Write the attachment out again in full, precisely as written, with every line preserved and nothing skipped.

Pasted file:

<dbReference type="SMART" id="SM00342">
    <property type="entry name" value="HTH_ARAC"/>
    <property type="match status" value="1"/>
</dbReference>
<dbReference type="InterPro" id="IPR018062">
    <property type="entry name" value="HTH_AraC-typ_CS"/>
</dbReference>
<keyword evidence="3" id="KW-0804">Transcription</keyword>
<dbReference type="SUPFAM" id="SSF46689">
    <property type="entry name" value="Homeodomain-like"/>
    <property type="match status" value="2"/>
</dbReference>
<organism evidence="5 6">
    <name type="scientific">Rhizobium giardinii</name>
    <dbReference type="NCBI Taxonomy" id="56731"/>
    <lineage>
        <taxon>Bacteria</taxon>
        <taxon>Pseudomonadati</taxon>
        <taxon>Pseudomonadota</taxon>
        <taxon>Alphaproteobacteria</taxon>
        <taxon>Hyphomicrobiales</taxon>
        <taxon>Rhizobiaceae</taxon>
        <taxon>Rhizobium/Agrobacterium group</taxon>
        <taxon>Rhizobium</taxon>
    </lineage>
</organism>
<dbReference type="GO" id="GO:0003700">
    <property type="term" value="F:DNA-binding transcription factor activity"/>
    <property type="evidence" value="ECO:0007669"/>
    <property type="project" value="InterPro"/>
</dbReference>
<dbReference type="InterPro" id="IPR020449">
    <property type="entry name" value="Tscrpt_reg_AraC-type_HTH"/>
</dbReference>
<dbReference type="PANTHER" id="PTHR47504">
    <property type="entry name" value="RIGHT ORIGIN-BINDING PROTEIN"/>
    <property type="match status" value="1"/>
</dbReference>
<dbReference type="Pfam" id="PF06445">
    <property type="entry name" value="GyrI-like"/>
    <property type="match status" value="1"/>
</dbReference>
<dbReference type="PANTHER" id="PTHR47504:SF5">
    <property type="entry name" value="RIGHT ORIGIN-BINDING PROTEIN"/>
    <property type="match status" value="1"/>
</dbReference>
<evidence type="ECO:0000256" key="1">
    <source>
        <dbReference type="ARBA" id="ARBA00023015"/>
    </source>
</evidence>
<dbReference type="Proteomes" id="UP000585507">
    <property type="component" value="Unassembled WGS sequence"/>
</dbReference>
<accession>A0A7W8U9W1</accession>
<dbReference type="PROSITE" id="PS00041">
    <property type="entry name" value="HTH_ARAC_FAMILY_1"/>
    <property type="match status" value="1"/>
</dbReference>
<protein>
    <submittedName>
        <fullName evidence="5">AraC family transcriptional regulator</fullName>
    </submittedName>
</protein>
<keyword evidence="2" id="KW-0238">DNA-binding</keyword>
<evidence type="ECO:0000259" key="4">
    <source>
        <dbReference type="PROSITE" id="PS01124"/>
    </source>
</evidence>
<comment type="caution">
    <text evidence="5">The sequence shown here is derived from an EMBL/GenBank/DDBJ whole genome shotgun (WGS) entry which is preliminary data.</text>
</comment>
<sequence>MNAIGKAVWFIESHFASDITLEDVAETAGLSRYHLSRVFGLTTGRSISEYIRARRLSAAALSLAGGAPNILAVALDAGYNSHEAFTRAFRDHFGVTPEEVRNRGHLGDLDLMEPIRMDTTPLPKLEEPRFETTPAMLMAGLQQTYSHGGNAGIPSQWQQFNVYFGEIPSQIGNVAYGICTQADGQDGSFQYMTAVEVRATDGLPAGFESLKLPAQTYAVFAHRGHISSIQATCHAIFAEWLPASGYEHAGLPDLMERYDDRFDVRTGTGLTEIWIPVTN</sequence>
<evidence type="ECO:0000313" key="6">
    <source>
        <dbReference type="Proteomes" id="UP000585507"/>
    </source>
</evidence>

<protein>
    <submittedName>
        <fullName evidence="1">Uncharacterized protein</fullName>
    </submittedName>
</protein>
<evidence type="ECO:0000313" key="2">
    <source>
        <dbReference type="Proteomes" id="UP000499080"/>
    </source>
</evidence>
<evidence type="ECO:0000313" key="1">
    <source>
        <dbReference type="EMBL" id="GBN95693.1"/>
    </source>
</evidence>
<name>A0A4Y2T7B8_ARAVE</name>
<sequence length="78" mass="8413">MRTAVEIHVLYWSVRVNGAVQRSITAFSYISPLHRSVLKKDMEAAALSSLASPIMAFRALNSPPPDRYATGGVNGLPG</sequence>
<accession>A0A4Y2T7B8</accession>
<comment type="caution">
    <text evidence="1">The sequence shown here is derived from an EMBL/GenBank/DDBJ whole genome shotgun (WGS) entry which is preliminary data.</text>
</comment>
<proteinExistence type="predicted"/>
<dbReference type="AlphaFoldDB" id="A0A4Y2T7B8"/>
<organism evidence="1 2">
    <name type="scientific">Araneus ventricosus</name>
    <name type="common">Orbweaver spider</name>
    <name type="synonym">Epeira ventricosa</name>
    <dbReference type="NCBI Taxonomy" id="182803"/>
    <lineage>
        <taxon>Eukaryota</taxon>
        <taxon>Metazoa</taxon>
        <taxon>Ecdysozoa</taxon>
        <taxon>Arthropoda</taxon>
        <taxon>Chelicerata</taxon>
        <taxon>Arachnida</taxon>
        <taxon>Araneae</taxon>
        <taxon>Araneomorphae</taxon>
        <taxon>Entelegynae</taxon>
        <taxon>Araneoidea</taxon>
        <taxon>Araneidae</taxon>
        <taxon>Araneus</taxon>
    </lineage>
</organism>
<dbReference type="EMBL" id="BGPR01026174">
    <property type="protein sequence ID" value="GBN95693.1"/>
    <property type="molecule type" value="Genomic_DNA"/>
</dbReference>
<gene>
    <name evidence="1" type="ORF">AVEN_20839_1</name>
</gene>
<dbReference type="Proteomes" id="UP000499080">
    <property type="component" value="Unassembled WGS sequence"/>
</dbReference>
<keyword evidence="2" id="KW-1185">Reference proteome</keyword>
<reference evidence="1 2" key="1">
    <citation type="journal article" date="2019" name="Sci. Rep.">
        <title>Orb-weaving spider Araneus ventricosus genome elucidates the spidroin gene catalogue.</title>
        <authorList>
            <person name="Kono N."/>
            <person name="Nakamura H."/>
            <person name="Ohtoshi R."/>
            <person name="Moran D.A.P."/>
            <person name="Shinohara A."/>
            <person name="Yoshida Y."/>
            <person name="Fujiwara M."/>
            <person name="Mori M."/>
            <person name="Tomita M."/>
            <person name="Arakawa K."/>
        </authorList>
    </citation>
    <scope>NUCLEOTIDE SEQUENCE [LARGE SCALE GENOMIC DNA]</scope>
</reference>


<dbReference type="SMART" id="SM00342">
    <property type="entry name" value="HTH_ARAC"/>
    <property type="match status" value="1"/>
</dbReference>
<dbReference type="InterPro" id="IPR018062">
    <property type="entry name" value="HTH_AraC-typ_CS"/>
</dbReference>
<keyword evidence="3" id="KW-0804">Transcription</keyword>
<dbReference type="SUPFAM" id="SSF46689">
    <property type="entry name" value="Homeodomain-like"/>
    <property type="match status" value="2"/>
</dbReference>
<organism evidence="5 6">
    <name type="scientific">Rhizobium giardinii</name>
    <dbReference type="NCBI Taxonomy" id="56731"/>
    <lineage>
        <taxon>Bacteria</taxon>
        <taxon>Pseudomonadati</taxon>
        <taxon>Pseudomonadota</taxon>
        <taxon>Alphaproteobacteria</taxon>
        <taxon>Hyphomicrobiales</taxon>
        <taxon>Rhizobiaceae</taxon>
        <taxon>Rhizobium/Agrobacterium group</taxon>
        <taxon>Rhizobium</taxon>
    </lineage>
</organism>
<dbReference type="GO" id="GO:0003700">
    <property type="term" value="F:DNA-binding transcription factor activity"/>
    <property type="evidence" value="ECO:0007669"/>
    <property type="project" value="InterPro"/>
</dbReference>
<dbReference type="InterPro" id="IPR020449">
    <property type="entry name" value="Tscrpt_reg_AraC-type_HTH"/>
</dbReference>
<dbReference type="PANTHER" id="PTHR47504">
    <property type="entry name" value="RIGHT ORIGIN-BINDING PROTEIN"/>
    <property type="match status" value="1"/>
</dbReference>
<dbReference type="Pfam" id="PF06445">
    <property type="entry name" value="GyrI-like"/>
    <property type="match status" value="1"/>
</dbReference>
<dbReference type="PANTHER" id="PTHR47504:SF5">
    <property type="entry name" value="RIGHT ORIGIN-BINDING PROTEIN"/>
    <property type="match status" value="1"/>
</dbReference>
<evidence type="ECO:0000256" key="1">
    <source>
        <dbReference type="ARBA" id="ARBA00023015"/>
    </source>
</evidence>
<dbReference type="Proteomes" id="UP000585507">
    <property type="component" value="Unassembled WGS sequence"/>
</dbReference>
<accession>A0A7W8U9W1</accession>
<dbReference type="PROSITE" id="PS00041">
    <property type="entry name" value="HTH_ARAC_FAMILY_1"/>
    <property type="match status" value="1"/>
</dbReference>
<protein>
    <submittedName>
        <fullName evidence="5">AraC family transcriptional regulator</fullName>
    </submittedName>
</protein>
<keyword evidence="2" id="KW-0238">DNA-binding</keyword>
<evidence type="ECO:0000259" key="4">
    <source>
        <dbReference type="PROSITE" id="PS01124"/>
    </source>
</evidence>
<comment type="caution">
    <text evidence="5">The sequence shown here is derived from an EMBL/GenBank/DDBJ whole genome shotgun (WGS) entry which is preliminary data.</text>
</comment>
<sequence>MNAIGKAVWFIESHFASDITLEDVAETAGLSRYHLSRVFGLTTGRSISEYIRARRLSAAALSLAGGAPNILAVALDAGYNSHEAFTRAFRDHFGVTPEEVRNRGHLGDLDLMEPIRMDTTPLPKLEEPRFETTPAMLMAGLQQTYSHGGNAGIPSQWQQFNVYFGEIPSQIGNVAYGICTQADGQDGSFQYMTAVEVRATDGLPAGFESLKLPAQTYAVFAHRGHISSIQATCHAIFAEWLPASGYEHAGLPDLMERYDDRFDVRTGTGLTEIWIPVTN</sequence>
<evidence type="ECO:0000313" key="6">
    <source>
        <dbReference type="Proteomes" id="UP000585507"/>
    </source>
</evidence>

<protein>
    <submittedName>
        <fullName evidence="1">Uncharacterized protein</fullName>
    </submittedName>
</protein>
<evidence type="ECO:0000313" key="2">
    <source>
        <dbReference type="Proteomes" id="UP000499080"/>
    </source>
</evidence>
<evidence type="ECO:0000313" key="1">
    <source>
        <dbReference type="EMBL" id="GBN95693.1"/>
    </source>
</evidence>
<name>A0A4Y2T7B8_ARAVE</name>
<sequence length="78" mass="8413">MRTAVEIHVLYWSVRVNGAVQRSITAFSYISPLHRSVLKKDMEAAALSSLASPIMAFRALNSPPPDRYATGGVNGLPG</sequence>
<accession>A0A4Y2T7B8</accession>
<comment type="caution">
    <text evidence="1">The sequence shown here is derived from an EMBL/GenBank/DDBJ whole genome shotgun (WGS) entry which is preliminary data.</text>
</comment>
<proteinExistence type="predicted"/>
<dbReference type="AlphaFoldDB" id="A0A4Y2T7B8"/>
<organism evidence="1 2">
    <name type="scientific">Araneus ventricosus</name>
    <name type="common">Orbweaver spider</name>
    <name type="synonym">Epeira ventricosa</name>
    <dbReference type="NCBI Taxonomy" id="182803"/>
    <lineage>
        <taxon>Eukaryota</taxon>
        <taxon>Metazoa</taxon>
        <taxon>Ecdysozoa</taxon>
        <taxon>Arthropoda</taxon>
        <taxon>Chelicerata</taxon>
        <taxon>Arachnida</taxon>
        <taxon>Araneae</taxon>
        <taxon>Araneomorphae</taxon>
        <taxon>Entelegynae</taxon>
        <taxon>Araneoidea</taxon>
        <taxon>Araneidae</taxon>
        <taxon>Araneus</taxon>
    </lineage>
</organism>
<dbReference type="EMBL" id="BGPR01026174">
    <property type="protein sequence ID" value="GBN95693.1"/>
    <property type="molecule type" value="Genomic_DNA"/>
</dbReference>
<gene>
    <name evidence="1" type="ORF">AVEN_20839_1</name>
</gene>
<dbReference type="Proteomes" id="UP000499080">
    <property type="component" value="Unassembled WGS sequence"/>
</dbReference>
<keyword evidence="2" id="KW-1185">Reference proteome</keyword>
<reference evidence="1 2" key="1">
    <citation type="journal article" date="2019" name="Sci. Rep.">
        <title>Orb-weaving spider Araneus ventricosus genome elucidates the spidroin gene catalogue.</title>
        <authorList>
            <person name="Kono N."/>
            <person name="Nakamura H."/>
            <person name="Ohtoshi R."/>
            <person name="Moran D.A.P."/>
            <person name="Shinohara A."/>
            <person name="Yoshida Y."/>
            <person name="Fujiwara M."/>
            <person name="Mori M."/>
            <person name="Tomita M."/>
            <person name="Arakawa K."/>
        </authorList>
    </citation>
    <scope>NUCLEOTIDE SEQUENCE [LARGE SCALE GENOMIC DNA]</scope>
</reference>